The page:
Mountain Dwarves

Mountain Dwarves are my favourite race and sub-race in D&D, gaining two different abilities to the classic Dwarf or Hill Dwarf. These are a +2 to the Strength statistic, making them heavy hitters, and they also gain Dwarven Armour Training, giving them a proficiency on all light and medium armour. One of my favourite tactics is to make a Mountain Dwarf Wizard, as it means they get armour proficiency (which a normal Wizard doesn’t get) as well as the additional strength aiding their hand-to-hand (should they run out of spells). What is more, they get proficiency with axes and hammers making them dangerous with both spells and in melee combat.

In fact, I have just come off the back of a one-shot where I played Mountain Dwarf brothers – Saman, a Wizard, and DΓ»m, a Fighter. They worked magnificently well together.

What these two types of Dwarf mean though is that the whole species of Dwarf is no longer trapped in the realm of being Clerics or Fighters in the world of D&D. Additional proficiencies mean they can now make tough Wizards, Sorcerers, or Warlocks. They can be Druids (in fact, I actually made and published an article about a Dwarven Druid here) and Bards. They can be anything, and that makes them incredibly enjoyable to play.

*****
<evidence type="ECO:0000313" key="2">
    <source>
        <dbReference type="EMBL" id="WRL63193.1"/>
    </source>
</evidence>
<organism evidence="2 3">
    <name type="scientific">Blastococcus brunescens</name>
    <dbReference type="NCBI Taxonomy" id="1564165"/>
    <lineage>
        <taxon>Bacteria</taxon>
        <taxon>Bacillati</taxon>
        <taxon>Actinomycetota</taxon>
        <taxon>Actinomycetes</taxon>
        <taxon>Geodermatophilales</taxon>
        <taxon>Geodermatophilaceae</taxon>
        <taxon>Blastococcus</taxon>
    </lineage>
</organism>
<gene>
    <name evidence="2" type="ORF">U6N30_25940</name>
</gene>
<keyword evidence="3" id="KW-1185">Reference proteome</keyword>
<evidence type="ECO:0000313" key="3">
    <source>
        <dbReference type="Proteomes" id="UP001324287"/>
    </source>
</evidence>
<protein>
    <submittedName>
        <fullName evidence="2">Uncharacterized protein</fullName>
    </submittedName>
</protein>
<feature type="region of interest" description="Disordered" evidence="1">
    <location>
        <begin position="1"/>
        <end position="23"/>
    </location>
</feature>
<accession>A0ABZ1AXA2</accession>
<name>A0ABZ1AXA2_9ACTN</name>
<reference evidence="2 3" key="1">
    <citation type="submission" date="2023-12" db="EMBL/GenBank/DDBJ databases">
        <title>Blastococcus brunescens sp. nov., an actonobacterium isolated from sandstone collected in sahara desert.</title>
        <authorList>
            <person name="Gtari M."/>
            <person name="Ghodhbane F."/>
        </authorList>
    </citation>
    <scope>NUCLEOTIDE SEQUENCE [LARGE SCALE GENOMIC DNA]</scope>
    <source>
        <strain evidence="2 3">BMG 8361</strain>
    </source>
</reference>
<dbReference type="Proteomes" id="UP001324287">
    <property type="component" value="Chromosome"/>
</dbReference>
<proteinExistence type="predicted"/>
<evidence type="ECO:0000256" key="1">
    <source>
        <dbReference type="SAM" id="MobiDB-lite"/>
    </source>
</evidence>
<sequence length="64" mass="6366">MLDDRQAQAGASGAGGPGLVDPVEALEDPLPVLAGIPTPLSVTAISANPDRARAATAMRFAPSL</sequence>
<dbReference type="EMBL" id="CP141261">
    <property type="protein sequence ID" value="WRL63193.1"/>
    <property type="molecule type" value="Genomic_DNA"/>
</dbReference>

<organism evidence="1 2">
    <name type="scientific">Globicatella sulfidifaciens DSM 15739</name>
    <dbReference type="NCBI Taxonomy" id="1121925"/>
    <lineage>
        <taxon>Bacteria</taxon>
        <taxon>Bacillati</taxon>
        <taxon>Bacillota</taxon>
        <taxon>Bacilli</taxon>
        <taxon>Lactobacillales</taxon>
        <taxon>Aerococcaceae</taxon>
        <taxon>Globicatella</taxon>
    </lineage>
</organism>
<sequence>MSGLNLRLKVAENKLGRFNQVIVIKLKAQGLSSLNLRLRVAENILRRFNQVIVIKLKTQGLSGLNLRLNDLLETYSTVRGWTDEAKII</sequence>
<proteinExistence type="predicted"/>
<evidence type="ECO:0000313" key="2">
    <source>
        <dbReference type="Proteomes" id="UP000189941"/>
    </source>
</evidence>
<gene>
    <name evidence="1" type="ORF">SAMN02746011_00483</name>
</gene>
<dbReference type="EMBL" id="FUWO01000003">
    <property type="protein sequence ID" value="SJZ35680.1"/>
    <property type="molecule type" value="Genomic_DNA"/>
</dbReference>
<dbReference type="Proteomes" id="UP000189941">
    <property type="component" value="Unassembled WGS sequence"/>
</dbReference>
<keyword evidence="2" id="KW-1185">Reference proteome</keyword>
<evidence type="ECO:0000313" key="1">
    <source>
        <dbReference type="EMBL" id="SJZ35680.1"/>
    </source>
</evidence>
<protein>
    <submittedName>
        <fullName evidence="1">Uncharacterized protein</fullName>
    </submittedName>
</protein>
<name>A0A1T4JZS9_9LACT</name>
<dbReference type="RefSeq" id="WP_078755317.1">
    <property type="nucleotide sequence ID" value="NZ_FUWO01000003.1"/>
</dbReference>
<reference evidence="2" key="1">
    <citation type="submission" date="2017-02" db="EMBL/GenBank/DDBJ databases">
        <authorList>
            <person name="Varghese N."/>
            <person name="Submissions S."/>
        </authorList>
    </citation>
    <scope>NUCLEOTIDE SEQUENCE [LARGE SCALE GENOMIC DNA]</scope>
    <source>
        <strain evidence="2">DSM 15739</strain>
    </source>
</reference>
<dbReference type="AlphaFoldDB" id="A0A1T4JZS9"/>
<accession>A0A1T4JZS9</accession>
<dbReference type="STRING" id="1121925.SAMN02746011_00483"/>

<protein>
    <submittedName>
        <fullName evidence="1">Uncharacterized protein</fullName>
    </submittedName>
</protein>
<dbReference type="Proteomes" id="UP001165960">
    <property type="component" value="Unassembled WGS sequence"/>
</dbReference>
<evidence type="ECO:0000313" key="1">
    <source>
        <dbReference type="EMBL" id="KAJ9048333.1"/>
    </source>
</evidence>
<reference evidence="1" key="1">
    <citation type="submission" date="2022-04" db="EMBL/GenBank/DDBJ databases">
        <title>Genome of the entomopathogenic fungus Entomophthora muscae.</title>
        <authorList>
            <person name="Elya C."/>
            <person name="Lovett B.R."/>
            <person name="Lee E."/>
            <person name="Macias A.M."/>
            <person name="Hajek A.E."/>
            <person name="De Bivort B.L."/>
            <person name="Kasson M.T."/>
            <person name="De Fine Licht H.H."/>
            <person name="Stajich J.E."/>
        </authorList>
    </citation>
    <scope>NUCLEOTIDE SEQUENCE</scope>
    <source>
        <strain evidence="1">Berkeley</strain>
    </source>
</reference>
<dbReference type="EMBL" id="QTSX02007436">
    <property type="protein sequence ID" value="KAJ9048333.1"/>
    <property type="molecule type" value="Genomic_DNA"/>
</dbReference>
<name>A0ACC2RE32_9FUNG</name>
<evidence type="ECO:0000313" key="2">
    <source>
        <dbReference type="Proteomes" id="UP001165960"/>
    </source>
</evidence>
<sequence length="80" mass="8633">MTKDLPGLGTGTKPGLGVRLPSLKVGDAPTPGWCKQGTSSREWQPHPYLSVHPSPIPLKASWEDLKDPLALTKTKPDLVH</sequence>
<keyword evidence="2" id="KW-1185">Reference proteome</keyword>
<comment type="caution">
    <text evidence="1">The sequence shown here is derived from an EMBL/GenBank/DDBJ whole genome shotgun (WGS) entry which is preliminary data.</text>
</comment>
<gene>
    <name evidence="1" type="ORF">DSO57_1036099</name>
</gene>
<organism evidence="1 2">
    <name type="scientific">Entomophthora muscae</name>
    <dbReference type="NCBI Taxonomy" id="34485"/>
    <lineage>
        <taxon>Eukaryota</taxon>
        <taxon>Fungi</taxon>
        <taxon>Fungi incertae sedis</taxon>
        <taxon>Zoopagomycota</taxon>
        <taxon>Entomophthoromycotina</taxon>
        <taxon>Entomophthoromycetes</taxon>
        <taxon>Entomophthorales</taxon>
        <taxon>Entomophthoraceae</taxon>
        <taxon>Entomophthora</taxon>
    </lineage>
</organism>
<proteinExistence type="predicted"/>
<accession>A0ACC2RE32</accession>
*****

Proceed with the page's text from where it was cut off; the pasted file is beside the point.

Of course, they do still have a couple of classes they fit more naturally with. Dwarves always make awesome Fighters, Clerics, and Barbarians; however, now they have more versatility for those who want to break the mould.

Dwarven Mentality

The awesomeness that is their abilities is only part of what makes a Dwarf. For me, the main thing that makes them is their mentality.